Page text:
SakéOne hosts Kura Blessing, Japan disaster fundraiser
by: Chase Allgood Reverend Koichi Barrish leads a Kura Blessing at SakéOne in Forest Grove in 2009. This year, the event will include a fundraiser for Japan.

Forest Grove's SakéOne brewery has been a fixture for promoting Japanese culture since opening in 1997. Now, as businesses and organizations around the globe rally to provide relief funding to victims of Japan's March 11 earthquake and tsunami - which left an estimated 18,000 dead - SakéOne is using its role as a purveyor of Japanese culture to help make a difference.

This Saturday, the brewery will hold its annual Kura Blessing, a ceremony with ancient roots in Japanese spirituality designed to cleanse the brewery for the year to come. The annual ceremony has long been a draw for people curious about the cultural aspects of the beloved rice wine.

This year, it will also serve as a fundraiser for Mercy Corps' relief efforts in Japan, with a collection being taken and 10 percent of tasting room sales benefiting humanitarian aid.

'This certainly is a point of ... understanding not only Japan a little bit more, but a chance to come together for relief efforts and to pause during all of this and remember what's going and pay our respects for those who are working just to survive over there right now,' said SakéOne vice president of marketing Dewey Weddington.

Saké has deep roots in the Japanese Shinto religion. During the ceremony, Reverend Koichi Barrish of the Tsubaki Grand Shrine in Granite Falls, Wash., performs a ceremony in both Japanese and English, splashing saké in the brewery's corners to purge it of evil spirits.

'The reason he empties a bottle of saké and splatters it in the corners of the brewery is for any evil entities or spirits that might be lingering, he gives them saké so they'll get drunk and go away happy,' said Weddington.

Thunderous performance

Following the ceremony, attendees are treated to saké as well as a thunderous performance by Takohachi, a group specializing in traditional Japanese drumming and dance.

Early in the brewery's life, the event attracted only a handful of people. Now, Weddington said, it draws upwards of 150 people to the small space - a number Weddington expects to see rise due to the event's links to the disaster.

'In the past, attendees would be the mayor of Forest Grove, our brewer and plant manager and friends and family,' said Weddington. 'We brought it out to raise cultural awareness and awareness of what we do and to pay respect to the roots of our product. We're Americans brewing saké, but we definitely keep ties to the history and our roots, and this is a great way to do it.'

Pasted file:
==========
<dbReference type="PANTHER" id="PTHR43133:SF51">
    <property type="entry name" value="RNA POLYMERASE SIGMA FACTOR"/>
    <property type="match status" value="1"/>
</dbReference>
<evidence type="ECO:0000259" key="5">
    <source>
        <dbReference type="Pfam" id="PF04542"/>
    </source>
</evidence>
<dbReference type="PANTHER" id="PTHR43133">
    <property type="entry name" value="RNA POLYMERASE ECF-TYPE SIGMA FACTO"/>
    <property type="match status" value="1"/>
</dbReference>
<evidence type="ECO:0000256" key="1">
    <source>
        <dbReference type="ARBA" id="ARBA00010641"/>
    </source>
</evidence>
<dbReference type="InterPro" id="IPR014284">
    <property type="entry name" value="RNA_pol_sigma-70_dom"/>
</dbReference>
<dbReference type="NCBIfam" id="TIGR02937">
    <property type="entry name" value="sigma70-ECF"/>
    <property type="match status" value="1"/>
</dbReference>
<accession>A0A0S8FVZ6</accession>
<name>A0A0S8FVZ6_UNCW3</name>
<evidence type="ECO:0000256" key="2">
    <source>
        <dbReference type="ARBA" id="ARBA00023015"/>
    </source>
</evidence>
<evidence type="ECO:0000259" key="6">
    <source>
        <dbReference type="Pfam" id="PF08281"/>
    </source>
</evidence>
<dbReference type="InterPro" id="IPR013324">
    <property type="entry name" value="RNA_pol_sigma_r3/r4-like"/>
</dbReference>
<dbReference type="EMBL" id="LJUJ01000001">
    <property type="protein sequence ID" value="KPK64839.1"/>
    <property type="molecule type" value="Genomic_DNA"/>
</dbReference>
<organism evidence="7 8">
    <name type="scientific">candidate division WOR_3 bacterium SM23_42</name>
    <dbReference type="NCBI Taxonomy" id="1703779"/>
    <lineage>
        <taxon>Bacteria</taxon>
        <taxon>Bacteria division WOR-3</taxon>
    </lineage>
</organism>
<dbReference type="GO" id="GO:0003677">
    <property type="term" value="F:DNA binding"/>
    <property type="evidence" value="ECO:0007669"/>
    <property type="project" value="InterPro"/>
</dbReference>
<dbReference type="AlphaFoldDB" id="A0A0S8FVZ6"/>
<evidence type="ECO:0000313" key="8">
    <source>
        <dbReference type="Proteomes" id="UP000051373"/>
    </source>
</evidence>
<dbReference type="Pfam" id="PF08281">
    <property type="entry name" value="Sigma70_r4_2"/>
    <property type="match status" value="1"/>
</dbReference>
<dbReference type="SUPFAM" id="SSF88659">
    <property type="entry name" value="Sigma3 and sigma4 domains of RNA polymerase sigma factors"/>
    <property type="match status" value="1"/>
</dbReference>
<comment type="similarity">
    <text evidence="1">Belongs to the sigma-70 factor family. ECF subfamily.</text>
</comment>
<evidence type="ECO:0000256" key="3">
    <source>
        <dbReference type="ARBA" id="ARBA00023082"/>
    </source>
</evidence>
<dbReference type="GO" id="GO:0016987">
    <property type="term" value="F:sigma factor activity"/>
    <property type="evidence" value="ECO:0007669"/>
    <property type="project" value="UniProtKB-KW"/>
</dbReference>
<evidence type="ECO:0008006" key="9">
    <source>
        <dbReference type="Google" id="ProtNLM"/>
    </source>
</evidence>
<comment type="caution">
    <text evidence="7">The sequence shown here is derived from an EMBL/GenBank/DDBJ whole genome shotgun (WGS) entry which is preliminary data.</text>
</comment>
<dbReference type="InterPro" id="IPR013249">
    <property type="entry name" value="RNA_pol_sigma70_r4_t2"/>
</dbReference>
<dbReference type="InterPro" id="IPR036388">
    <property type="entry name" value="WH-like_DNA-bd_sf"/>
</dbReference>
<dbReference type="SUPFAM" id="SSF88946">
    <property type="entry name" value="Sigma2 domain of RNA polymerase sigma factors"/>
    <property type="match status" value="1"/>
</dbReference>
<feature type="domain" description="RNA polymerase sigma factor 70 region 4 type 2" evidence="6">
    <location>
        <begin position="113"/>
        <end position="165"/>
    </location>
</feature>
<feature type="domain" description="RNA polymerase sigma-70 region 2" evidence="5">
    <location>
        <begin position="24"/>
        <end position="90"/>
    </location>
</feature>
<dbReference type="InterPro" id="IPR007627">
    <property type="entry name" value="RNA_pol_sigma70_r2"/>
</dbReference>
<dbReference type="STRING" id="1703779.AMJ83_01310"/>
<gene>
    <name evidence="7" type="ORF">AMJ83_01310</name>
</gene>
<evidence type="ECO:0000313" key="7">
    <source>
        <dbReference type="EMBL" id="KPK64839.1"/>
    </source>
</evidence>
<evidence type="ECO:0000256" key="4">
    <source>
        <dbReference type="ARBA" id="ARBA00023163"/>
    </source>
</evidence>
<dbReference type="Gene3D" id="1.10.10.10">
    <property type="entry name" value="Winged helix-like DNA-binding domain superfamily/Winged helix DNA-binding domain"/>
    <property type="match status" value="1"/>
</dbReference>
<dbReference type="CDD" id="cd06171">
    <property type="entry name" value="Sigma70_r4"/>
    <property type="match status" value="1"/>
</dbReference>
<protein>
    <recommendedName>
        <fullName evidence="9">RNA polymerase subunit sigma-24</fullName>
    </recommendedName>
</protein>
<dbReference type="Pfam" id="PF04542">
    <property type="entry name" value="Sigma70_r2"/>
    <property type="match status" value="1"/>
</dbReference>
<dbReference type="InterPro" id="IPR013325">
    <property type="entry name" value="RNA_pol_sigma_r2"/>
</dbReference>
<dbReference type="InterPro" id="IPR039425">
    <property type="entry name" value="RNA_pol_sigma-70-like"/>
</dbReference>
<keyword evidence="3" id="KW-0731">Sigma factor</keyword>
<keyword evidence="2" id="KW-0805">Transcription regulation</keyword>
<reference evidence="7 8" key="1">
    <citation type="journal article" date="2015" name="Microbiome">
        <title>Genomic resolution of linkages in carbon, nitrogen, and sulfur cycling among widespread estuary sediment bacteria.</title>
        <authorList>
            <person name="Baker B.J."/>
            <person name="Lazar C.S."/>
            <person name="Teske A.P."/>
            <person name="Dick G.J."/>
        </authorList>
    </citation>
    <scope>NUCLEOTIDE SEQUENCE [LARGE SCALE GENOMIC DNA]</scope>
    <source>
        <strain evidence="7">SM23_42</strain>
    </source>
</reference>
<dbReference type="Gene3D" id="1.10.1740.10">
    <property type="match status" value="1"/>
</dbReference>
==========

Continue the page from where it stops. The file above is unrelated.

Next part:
SakéOne tasting room manager Joann Takabayashi said the event offers a unique opportunity to forge a further understanding of Japanese culture, which has strong roots in the Shinto tradition and its ceremonies. The Kura Blessing is just one example of the brewery's commitment to infusing tradition into its products.

'It's just like spring cleaning. You clean up, bring in something new and it's just such a great way to start,' said Takabayashi. 'In the Japanese culture there is a lot of spirituality, and then to bring in something that makes you happy, and that's saké. Japanese folks believe it brings people together.'

The event also offers patrons the opportunity to understand the spiritual side of the drink itself, which has been used in Shinto ceremonies for centuries. Weddington said people often overlook the deep cultural roots of saké, but once their curiosities are piqued, they yearn to learn more about its rich history.

'Most people think of saké as that hot liquid. They know it's from Japan, but that's all that shows up on most people's radar,' said Weddington. 'As people get turned on to saké and start wanting to learn more about it, like they do with wine, they want to know where it came from, and Shinto will always come up.

'It takes a level of interest beyond the surface to understand the cultural ties and history.'

'Big hearts'

In the aftermath of the catastrophic disaster abroad, both Weddington and Takabayashi said the organization was eager to dive headlong into fundraising efforts for Japan. With the Kura Blessing already on the calendar, the group says the event as an opportunity to kick off its efforts with something already designed to raise awareness of Japanese culture. The Kura Blessing, Takabayashi said, is just the first of many humanitarian efforts the group is planning, though at press time it was too early to disclose details.

'People out here have such big hearts and everybody wants to be part of this relief and give out a lending hand because it's so catastrophic,' said Takabayashi. 'This is going to be our way of kicking off our relief for Japan.'

Moreover, Takabayashi said the event could serve to bring people together under the shared interest of Japanese history and culture. In such a turbulent time, she said a fundraising effort with positive cultural overtones is a great way to bring people together through compassion, spirituality, cultural traditions and, of course, saké.

'It's just a great way to understand how the Japanese culture does things, and how they make it into a community event,' said Takabayashi. 'These blessings always become a community event to see, to enjoy, to be a part of.'

The SakéOne Kura Blessing is a free event, and donations will be accepted for humanitarian relief in Japan. To learn more, call 503-357-7056 or visit Saké

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